Molten-salt synthesis and composition-dependent luminescent properties of barium tungsto-molybdate-based solid solution phosphors
He Xiang-Hong1, †, , Ye Zhao-Lian1, 2, Guan Ming-Yun1, Lian Ning1, Sun Jian-Hua1
School of Chemistry and Environmental Engineering, Jiangsu University of Technology, Changzhou 213001, China
Jiangsu Key Laboratory of Atmospheric Environment Monitoring and Pollution Control (AEMPC), School of Environment Science and Engineering, Nanjing University of Information Science and Technology, Nanjing 210044, China


† Corresponding author. E-mail:

Project supported by the Construction Fund for Science and Technology Innovation Group from Jiangsu University of Technology, China, the Key Laboratory of Atmospheric Environment Monitoring and Pollution Control, China (Grant No. KHK1409), the Priority Academic Program Development of Jiangsu Higher Education Institutions, China, and the National Natural Science Foundation of China (Grant No. 21373103).


Pr3+-activated barium tungsto-molybdate solid solution phosphor Ba(Mo1−zWz)O4:Pr3+ is successfully fabricated via a facile molten-salt approach. The as-synthesized microcrystal is of truncated octahedron and exhibits deep-red-emitting upon blue light excitation. Powder x-ray diffraction and Raman spectroscopy techniques are utilized to investigate the formation of solid solution phosphor. The luminescence behaviors depend on the resulting composition of the microcrystals with fixed Pr3+-doping concentration, while the host lattices remain in a scheelite structure. The forming solid solution via the substitution of [WO4] for [MoO4] can significantly enhance its luminescence, which may be due to the fact that Ba(Mo1−zWz)O4:Pr3+ owns well-defined facets and uniform morphologies. Owing to its properties of high phase purity, well-defined facets, highly uniform morphologies, exceptional chemical and thermal stabilities, and stronger emission intensity, the resulting solid solution phosphor is expected to find potential applications in phosphor-converted white light-emitting diodes (LEDs).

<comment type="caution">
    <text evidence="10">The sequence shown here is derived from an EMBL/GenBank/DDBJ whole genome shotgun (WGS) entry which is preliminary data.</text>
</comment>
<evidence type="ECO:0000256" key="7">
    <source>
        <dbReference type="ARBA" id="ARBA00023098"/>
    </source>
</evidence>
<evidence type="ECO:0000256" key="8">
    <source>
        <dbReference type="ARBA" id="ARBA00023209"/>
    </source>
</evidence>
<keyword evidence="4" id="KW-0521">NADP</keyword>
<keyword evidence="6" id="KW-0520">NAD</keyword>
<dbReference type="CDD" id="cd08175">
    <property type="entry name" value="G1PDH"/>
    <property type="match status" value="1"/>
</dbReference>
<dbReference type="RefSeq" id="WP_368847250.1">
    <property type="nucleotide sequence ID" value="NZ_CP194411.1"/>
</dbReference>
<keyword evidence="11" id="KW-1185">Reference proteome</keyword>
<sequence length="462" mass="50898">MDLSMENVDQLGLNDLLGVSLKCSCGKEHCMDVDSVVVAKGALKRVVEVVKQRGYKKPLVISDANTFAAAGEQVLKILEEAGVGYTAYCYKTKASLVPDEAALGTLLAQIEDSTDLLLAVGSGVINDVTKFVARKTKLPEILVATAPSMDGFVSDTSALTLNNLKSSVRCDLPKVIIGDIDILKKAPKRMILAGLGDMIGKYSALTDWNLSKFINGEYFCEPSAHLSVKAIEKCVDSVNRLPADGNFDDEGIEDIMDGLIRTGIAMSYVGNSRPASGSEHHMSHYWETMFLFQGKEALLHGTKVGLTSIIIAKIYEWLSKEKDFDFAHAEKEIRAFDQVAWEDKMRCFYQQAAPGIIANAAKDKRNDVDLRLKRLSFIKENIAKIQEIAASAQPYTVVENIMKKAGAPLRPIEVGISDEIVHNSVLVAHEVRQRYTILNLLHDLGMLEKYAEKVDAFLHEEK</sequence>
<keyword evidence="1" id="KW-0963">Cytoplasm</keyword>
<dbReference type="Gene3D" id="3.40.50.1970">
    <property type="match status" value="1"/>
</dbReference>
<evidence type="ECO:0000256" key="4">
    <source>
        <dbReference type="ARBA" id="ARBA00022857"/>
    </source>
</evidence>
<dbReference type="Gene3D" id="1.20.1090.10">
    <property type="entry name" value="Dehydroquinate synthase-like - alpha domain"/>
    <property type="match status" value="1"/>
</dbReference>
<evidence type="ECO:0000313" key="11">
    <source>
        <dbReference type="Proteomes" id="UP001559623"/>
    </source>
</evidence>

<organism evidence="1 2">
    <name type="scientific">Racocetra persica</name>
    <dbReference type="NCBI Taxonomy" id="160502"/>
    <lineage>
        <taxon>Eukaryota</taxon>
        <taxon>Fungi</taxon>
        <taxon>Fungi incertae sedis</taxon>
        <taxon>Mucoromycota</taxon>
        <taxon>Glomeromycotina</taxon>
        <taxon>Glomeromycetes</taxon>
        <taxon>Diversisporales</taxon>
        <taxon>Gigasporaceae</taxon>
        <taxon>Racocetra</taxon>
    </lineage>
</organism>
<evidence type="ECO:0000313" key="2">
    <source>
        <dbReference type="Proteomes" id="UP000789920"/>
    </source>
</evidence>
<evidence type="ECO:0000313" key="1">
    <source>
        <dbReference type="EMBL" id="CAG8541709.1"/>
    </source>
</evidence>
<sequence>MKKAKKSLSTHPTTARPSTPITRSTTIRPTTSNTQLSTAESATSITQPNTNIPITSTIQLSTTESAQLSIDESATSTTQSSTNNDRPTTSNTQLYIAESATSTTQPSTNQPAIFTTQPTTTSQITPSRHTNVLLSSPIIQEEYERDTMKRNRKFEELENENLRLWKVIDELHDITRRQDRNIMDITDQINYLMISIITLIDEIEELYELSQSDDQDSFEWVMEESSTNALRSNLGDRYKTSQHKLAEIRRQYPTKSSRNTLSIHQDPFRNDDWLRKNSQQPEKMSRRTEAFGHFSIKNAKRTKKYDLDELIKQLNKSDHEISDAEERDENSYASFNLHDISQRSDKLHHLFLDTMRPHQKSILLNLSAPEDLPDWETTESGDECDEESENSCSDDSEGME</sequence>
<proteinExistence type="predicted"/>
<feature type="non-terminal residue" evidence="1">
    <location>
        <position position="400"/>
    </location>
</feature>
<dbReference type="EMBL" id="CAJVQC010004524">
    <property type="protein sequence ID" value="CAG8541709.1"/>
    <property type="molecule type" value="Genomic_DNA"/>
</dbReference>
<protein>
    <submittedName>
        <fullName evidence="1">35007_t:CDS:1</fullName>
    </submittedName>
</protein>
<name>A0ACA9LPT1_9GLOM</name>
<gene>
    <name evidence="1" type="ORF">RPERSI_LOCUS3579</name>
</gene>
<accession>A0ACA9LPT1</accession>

1. Introduction

Recently there has been considerable interest in developing the solid-state lighting (SSL) device, which is driven primarily by the demands for energy-saving and the concerns of global warming and climate change.[1] As one of the most rapidly evolving branches of SSL technologies, phosphor-converted white light-emitting diodes (pc-white-LEDs) are gradually replacing conventional lighting sources.[26] At the present time, the pc-white-LEDs are fabricated by forming a phosphor layer on an output surface of a near ultraviolet (UV) or blue emitting semiconductor chip. The eventual performance of a pc-white-LEDs device strongly depends on the luminescence properties of the phosphor used.[6] Among the various phosphors, the red-emitting phosphors are the most urgent ones to be developed because they can help to convert the cold blue of many current LEDs into the warm white that is preferred for general lighting. The current red-emitting phosphor materials used for pc-white-LEDs include Y2O2S:Eu3+, Eu2+ activated sulfides (e.g., CaS:Eu2+), and Eu2+ or Ce3+-doped (oxy)nitrides (e.g., CaAlSiN3:Eu2+ and CaSiN2:Ce3+).[710] Unfortunately, the fluorescent efficiency of Y2O2S:Eu3+ is about eight times lower than those of ZnS:Cu+, Al3+ green, and BaMgAl10O17:Eu2+ blue-emitting phosphors,[710] and its lifetime is inadequate under extended UV irradiation. Eu2+-activated sulfide-based red-emitting phosphor is undesirable because of its low chemical stability, and releasing toxic sulfide gas.[710] In addition, sulfide-based phosphor shows luminescence saturation with increasing applied current when incorporated into pc-white-LEDs device.[710] As for (oxy)nitride-based red-emitting phosphors, high firing temperatures and high nitrogen pressures are required for their synthesis,[1113] which results in higher production cost. Especially, the 4fn−15d1 → 4fn transitions of Eu2+ and Ce3+ strongly depend on the local crystal field of the surrounding ions in the lattice, which leads to emission band broadening (the emission line widths from these activators are typically 30 nm–80 nm).[7] The full width at half maximum (FWHM) value of the emission band should be as small as possible in order to achieve high luminous output.[7,8] Hence, it is necessary to seek alternative red-emitting phosphor with high absorption in the blue spectral region, small FWHM value, satisfactory chemical stability, and environment friendly properties.